Accuracy of antibiotics use in patients with severe sepsis or septic shock in the Emergency Department


  • Seesuwan N Department of Emergency Medicine, Faculty of Medicine, Chiang Mai University, Chiang Mai
  • Wittayachamnankul B Department of Emergency Medicine, Faculty of Medicine, Chiang Mai University, Chiang Mai
  • Chenthanakij B Department of Emergency Medicine, Faculty of Medicine, Chiang Mai University, Chiang Mai


sepsis, antibiotics, Emergency Department


Objectives The purpose of this study was to evaluate the efficacy of antibiotics used by emergency physicians for treatment of pathogenic bacteria in severe sepsis and septic shock patients and to investigate the impact of antibiotic use on mortality and length of hospital stay of patients.

Methods A retrospective review of data of patients who had been diagnosed either severe sepsis and or septic shock in the Emergency Department (ED) of Maharaj Nakorn Chiang Mai Hospital from June 2011 through May 2012. Data on emergency physician decisions regarding use of antibiotics and the results of blood culture and sensitivity to antibiotic were recorded.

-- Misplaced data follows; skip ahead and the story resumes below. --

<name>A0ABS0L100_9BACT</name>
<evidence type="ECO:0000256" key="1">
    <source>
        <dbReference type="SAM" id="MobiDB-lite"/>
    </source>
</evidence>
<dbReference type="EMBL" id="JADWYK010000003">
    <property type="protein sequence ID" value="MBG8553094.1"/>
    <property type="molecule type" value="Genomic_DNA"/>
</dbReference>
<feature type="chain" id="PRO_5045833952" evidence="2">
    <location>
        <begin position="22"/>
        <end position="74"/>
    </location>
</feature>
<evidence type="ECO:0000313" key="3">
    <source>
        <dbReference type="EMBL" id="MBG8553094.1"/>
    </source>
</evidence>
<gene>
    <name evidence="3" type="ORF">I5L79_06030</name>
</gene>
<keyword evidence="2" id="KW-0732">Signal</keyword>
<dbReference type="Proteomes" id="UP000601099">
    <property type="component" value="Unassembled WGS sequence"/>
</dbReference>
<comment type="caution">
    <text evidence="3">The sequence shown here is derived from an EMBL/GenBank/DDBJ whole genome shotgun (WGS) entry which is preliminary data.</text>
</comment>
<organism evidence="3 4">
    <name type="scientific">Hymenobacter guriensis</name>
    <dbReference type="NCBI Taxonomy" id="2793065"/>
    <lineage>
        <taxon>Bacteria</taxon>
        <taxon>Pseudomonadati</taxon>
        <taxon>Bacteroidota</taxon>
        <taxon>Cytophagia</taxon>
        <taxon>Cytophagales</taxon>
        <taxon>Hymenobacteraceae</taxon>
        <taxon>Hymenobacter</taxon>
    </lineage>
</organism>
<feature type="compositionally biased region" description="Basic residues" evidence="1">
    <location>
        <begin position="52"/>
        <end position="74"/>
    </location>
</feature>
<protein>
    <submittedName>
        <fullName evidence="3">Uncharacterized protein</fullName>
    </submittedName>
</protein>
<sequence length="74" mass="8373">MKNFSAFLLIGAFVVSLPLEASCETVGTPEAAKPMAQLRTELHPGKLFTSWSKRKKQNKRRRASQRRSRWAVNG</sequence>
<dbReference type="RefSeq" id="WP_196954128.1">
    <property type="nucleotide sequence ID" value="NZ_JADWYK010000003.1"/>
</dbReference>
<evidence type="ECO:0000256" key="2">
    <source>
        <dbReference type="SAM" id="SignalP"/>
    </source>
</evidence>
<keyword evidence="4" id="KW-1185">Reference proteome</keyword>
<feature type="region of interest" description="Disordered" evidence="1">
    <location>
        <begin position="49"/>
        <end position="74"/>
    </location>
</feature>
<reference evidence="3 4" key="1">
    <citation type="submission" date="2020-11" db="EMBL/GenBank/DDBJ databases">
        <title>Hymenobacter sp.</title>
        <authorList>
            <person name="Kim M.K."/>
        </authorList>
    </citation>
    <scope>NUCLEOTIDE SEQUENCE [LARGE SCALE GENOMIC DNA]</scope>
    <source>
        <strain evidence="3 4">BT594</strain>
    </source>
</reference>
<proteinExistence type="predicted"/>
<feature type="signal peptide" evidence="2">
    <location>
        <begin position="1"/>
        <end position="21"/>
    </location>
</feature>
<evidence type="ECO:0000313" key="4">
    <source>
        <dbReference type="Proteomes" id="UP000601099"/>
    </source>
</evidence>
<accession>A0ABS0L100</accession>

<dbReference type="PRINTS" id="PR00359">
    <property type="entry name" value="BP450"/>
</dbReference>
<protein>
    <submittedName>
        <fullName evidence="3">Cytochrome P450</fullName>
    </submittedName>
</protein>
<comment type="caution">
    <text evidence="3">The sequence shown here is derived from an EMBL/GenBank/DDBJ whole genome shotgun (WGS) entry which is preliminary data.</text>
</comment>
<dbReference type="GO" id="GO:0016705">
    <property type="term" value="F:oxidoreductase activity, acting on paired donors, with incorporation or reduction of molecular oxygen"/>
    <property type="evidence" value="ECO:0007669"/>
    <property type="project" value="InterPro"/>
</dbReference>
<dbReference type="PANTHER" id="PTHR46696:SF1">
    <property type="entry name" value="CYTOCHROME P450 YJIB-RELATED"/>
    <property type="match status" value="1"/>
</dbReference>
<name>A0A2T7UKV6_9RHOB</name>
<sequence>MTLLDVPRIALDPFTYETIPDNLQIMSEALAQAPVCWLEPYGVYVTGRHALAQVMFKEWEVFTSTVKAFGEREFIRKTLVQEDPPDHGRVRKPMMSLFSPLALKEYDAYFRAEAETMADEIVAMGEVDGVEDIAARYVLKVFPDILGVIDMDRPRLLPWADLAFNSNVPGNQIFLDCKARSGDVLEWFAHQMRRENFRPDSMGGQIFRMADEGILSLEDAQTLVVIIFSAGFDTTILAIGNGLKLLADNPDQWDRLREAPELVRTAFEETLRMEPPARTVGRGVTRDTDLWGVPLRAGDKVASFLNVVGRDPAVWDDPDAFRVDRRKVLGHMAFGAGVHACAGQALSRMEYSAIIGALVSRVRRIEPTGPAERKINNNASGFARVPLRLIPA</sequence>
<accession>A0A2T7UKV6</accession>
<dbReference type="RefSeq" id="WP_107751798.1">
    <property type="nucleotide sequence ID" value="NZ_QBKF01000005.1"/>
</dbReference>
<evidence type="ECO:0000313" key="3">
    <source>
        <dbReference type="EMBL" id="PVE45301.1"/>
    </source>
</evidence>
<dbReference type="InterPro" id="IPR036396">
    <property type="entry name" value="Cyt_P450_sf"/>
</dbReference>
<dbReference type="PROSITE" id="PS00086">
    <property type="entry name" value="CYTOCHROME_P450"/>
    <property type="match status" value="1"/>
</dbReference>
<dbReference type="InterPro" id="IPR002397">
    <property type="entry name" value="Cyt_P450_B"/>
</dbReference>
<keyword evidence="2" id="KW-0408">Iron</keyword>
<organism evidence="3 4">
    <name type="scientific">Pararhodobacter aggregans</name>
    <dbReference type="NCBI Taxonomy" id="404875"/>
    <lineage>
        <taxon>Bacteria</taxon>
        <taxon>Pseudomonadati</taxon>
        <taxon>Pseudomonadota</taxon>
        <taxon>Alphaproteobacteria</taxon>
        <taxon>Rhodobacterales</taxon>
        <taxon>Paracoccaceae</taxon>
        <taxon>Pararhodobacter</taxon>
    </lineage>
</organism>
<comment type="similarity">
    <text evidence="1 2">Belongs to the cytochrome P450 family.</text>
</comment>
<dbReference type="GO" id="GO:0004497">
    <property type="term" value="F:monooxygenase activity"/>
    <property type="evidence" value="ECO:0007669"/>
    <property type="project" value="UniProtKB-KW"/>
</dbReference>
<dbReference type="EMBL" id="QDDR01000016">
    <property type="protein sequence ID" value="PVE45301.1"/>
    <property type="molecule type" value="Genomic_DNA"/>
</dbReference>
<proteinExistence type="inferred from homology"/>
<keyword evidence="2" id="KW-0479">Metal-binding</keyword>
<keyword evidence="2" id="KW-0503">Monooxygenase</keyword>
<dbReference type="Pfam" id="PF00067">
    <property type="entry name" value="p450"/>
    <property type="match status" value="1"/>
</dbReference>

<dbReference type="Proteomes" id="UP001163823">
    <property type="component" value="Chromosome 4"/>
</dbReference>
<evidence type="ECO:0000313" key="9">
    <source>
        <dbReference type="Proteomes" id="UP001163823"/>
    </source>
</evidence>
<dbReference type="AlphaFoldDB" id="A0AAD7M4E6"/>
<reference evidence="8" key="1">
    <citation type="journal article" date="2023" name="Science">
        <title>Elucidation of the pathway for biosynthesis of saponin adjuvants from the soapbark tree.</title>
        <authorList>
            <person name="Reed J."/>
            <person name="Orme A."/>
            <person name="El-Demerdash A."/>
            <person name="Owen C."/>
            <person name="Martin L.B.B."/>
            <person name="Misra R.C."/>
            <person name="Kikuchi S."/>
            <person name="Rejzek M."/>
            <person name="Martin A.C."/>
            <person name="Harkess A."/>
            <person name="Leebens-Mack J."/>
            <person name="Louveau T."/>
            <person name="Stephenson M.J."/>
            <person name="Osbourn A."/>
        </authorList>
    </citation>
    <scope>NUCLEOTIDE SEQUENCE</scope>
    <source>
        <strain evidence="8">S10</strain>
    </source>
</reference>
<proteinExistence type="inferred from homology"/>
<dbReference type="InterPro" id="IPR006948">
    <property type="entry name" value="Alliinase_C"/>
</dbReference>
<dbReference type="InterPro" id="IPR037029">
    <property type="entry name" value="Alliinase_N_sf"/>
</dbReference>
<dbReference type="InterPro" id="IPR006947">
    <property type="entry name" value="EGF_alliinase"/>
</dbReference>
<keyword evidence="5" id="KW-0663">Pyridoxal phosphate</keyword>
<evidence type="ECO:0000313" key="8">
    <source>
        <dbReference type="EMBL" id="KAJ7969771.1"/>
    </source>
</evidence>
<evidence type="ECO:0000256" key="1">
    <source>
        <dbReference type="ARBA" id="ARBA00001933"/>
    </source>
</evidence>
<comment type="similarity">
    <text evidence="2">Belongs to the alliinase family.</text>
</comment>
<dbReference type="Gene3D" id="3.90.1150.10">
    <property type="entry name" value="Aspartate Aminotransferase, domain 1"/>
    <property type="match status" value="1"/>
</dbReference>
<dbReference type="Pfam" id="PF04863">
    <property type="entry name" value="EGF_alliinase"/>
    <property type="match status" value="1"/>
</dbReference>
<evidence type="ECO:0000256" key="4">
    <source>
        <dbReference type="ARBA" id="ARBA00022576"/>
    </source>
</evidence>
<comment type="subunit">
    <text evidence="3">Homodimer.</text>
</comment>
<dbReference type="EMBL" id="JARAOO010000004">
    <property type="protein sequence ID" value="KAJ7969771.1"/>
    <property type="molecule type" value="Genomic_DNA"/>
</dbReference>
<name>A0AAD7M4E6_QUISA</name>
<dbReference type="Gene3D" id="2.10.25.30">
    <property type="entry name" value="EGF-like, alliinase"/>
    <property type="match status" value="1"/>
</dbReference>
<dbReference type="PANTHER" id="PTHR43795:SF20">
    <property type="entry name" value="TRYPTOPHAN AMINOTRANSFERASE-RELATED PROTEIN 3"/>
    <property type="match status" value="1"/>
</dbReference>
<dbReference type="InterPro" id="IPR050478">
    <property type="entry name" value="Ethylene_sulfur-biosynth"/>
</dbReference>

Results One-hundred and thirty-six patients were eligible for this study, of whom 33 (24.26%) were severe sepsis cases and 103 (75.74%) were septic shock cases. Antibiotics coverage was 80.9% for the severe sepsis patients and 82.9% for the septic shock patients. In the severe sepsis cases, the mortality rate among patients receiving antibiotics was lower than those who did not receive coverage antibiotics (20% vs. 25%, respectively, p = 0.048). In the patients with septic shock, mortality in the group receiving antibiotics was less than in the group that did not receive antibiotics (28.3% vs. 30.0%, respectively, p = 0.012). In both groups, there was no difference in the duration of hospital stay between patients who received proper antibiotic coverage and those who did not 14.5 days, [interquartile range (IQR) 3-19 days] vs. 14.3 days [IQR 4-26 days], respectively (p = 0.974) for the severe sepsis group and 18.2 days [IQR 5-28 days] vs. 11.1 days [IQR 4-17 days] (p = 0.287) for the septic shock patients.

Conclusions Four out of five patients with severe sepsis or septic shock who arrived in the emergency department received the appropriate antibiotic selected by the emergency physicians. Administration of appropriate antibiotics can potentially reduce mortality.


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How to Cite

N S, B W, B C. Accuracy of antibiotics use in patients with severe sepsis or septic shock in the Emergency Department. Chiang Mai Med J. [Internet]. 2021 Oct. 1 [cited 2022 May 25];60(4):499-50. Available from:



Original Article